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Traumatic wound dehiscence following corneal transplantation

Poster Details

First Author: H.Hasani IRAN

Co Author(s):    M. Jafarinasab   S. Feizi   H. Esfandiari   B. Kheiri   M. Feizi  

Abstract Details



Purpose:

To investigate the incidence, mechanisms, characteristics, and visual outcomes of traumatic wound dehiscence following keratoplasty.

Setting:

Labbafinejad Medical Center,Ophthalmic Research Center, Shahid Beheshti University of Medical Sciences, Tehran, Iran

Methods:

Medical records of 32 consecutive patients with traumatic globe rupture following keratoplasty who had been treated at our center from 2001 to 2009 were retrospectively reviewed.

Results:

The study population consisted of 32 eyes of 32 patients including 25 men and 7 women with history of corneal transplantation who had sustained eye trauma leading to globe rupture. Mean patient age was 38.1 (range, 8 to 87) years and median interval between keratoplasty and the traumatic event was 9 months (range, 30 days to 20 years). Associated anterior segment findings included iris prolapse in 71.9%, lens extrusion in 34.4%, and hyphema in 40.6% of eyes. Posterior segment complications included vitreous prolapse (56%), vitreous hemorrhage (28%) and retinal detachment (18%). Eyes which had undergone deep anterior lamellar keratoplasty (DALK; 5 cases, 15.6%) tended to have less severe presentation and better final visual acuity. There was no correlation between the time interval from keratoplasty to the traumatic event, and final visual outcomes.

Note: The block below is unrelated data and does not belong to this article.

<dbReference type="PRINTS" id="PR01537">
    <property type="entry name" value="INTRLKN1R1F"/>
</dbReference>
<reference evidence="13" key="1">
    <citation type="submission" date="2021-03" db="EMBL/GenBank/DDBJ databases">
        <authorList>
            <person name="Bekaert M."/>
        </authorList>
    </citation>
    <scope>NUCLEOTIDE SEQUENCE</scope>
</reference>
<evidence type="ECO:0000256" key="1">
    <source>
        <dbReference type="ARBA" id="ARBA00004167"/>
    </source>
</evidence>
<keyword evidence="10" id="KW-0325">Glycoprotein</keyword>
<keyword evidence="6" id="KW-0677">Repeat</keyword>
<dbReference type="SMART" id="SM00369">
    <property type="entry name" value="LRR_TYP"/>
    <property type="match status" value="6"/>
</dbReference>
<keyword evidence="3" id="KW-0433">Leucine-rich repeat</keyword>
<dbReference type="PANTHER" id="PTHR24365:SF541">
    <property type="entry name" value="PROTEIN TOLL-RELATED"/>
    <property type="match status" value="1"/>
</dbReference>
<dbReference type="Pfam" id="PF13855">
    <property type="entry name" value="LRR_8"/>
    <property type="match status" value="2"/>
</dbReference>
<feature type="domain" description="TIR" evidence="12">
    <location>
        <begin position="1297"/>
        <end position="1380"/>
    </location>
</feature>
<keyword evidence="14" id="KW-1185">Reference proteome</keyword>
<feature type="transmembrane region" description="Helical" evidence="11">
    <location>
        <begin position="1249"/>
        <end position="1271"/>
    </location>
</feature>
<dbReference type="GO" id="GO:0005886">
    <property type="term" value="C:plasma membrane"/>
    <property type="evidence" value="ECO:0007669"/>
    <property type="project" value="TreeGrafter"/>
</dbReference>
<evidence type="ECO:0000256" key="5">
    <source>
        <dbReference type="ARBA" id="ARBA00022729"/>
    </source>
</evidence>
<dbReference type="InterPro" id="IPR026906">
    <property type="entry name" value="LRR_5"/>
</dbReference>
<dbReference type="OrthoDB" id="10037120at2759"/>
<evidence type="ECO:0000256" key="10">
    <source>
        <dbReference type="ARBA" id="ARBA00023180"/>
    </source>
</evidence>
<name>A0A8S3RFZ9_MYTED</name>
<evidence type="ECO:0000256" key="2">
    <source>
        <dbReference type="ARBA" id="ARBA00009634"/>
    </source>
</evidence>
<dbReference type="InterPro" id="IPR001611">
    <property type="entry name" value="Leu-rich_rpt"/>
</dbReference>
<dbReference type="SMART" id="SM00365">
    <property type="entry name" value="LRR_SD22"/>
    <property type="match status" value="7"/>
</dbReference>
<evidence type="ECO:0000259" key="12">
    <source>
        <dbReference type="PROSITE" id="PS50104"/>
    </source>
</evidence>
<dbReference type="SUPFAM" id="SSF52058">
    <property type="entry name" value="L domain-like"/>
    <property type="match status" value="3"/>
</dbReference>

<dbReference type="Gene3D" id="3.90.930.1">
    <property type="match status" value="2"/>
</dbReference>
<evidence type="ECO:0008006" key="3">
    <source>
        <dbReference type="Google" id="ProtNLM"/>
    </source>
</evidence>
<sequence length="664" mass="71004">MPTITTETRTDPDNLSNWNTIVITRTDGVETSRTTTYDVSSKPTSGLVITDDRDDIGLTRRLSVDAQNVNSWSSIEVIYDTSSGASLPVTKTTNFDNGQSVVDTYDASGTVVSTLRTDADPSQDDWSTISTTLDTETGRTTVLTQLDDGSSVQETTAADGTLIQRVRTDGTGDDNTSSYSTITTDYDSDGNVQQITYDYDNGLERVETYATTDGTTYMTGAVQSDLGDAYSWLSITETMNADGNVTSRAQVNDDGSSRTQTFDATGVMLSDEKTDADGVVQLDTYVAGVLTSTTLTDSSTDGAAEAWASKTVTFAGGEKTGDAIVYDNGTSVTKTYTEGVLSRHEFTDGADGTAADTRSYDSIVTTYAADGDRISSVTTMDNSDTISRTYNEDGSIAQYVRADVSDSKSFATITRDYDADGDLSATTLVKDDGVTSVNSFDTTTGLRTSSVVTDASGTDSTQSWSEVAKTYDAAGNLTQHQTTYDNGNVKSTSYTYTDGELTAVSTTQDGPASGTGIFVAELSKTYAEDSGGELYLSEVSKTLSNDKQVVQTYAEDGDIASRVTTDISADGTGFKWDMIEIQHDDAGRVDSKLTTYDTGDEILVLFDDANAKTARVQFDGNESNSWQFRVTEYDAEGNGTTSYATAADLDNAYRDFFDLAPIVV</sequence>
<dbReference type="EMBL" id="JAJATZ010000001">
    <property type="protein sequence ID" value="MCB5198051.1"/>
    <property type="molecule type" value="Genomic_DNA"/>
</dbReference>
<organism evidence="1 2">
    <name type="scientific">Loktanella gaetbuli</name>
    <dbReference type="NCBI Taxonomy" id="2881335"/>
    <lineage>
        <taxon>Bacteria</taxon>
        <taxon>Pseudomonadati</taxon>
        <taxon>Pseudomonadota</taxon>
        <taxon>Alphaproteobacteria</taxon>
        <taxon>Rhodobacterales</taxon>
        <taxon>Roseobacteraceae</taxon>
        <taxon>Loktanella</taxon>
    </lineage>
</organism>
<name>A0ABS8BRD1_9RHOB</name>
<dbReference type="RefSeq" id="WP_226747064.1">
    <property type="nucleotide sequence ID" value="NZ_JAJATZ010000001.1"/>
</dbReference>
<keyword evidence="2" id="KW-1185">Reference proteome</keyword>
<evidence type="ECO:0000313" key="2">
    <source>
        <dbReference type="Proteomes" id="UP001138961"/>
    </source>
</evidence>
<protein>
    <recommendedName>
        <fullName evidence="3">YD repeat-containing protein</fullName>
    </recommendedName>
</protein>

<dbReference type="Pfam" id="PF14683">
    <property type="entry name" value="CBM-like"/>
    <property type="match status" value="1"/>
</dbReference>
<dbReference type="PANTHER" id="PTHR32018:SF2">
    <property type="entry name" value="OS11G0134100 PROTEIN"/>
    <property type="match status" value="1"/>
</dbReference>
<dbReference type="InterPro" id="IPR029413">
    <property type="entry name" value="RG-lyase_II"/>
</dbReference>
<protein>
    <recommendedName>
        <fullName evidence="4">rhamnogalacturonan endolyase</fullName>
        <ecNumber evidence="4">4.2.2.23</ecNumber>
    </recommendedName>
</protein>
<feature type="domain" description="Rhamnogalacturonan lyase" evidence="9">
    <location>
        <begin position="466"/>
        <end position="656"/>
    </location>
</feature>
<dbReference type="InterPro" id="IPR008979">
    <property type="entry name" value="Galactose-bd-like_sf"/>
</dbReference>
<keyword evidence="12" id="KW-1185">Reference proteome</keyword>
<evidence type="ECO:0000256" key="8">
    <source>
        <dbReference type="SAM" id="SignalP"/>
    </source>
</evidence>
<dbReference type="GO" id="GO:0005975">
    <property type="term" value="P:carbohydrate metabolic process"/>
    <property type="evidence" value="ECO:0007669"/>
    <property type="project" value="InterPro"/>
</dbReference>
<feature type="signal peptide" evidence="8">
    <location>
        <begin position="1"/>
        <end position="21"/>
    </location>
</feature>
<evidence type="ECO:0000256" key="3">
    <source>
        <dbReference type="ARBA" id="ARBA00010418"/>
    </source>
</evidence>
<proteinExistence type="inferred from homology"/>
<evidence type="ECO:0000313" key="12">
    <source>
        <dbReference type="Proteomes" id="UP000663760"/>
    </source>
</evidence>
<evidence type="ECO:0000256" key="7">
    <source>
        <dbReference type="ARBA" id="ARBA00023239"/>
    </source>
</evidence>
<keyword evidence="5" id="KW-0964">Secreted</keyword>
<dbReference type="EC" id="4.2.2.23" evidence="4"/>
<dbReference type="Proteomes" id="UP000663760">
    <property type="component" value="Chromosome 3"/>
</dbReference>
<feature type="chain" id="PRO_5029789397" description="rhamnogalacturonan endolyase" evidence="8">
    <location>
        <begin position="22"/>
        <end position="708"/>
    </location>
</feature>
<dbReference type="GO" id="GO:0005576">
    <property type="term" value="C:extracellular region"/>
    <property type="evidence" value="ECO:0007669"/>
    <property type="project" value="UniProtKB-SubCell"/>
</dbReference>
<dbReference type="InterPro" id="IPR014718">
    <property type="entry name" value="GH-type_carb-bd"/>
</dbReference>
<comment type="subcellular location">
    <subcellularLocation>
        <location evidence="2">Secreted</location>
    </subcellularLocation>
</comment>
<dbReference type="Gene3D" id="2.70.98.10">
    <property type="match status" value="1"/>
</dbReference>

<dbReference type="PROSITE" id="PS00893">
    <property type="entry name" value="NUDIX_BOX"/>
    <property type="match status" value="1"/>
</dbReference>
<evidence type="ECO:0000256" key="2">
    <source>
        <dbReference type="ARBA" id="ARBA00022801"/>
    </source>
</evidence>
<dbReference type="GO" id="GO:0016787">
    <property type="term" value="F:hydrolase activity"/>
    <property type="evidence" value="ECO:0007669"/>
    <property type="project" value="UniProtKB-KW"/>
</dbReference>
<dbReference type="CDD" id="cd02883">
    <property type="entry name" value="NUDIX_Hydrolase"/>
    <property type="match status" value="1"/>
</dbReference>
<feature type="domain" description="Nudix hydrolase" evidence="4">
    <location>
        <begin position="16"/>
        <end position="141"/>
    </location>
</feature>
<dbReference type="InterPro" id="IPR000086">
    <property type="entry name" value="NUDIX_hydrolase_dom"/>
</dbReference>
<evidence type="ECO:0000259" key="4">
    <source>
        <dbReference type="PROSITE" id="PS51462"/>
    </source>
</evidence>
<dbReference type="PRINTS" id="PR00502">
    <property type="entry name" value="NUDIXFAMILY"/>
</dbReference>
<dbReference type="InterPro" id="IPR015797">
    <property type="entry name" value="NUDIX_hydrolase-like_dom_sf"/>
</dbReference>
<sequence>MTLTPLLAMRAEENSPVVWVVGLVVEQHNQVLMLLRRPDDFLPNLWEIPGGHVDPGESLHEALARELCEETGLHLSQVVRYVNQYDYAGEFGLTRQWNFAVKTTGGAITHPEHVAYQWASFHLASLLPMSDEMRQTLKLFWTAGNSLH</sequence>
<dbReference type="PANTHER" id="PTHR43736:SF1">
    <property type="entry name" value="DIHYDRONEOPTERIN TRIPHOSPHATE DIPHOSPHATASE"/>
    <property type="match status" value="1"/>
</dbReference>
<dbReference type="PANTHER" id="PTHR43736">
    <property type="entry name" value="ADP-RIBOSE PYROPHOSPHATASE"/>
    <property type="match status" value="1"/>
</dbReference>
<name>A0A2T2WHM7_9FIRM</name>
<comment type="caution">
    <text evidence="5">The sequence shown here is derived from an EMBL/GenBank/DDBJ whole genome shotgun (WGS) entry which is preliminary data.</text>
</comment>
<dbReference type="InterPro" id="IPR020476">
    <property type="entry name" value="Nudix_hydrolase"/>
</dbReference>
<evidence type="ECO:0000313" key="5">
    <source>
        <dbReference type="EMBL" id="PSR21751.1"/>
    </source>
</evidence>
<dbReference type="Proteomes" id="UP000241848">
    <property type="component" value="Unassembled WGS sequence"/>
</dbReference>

Conclusions:

The host-graft interface demonstrates decreased stability long after surgery and the visual prognosis of traumatic wound dehiscence is poor in many cases. An intact Descemet's membrane in DALK may mitigate the severity of ocular injuries, but even in these cases, the visual outcome of globe rupture is not good and prevention of ocular trauma should be emphasized to all patients undergoing any kind of keratoplasty. FINANCIAL INTEREST: NONE

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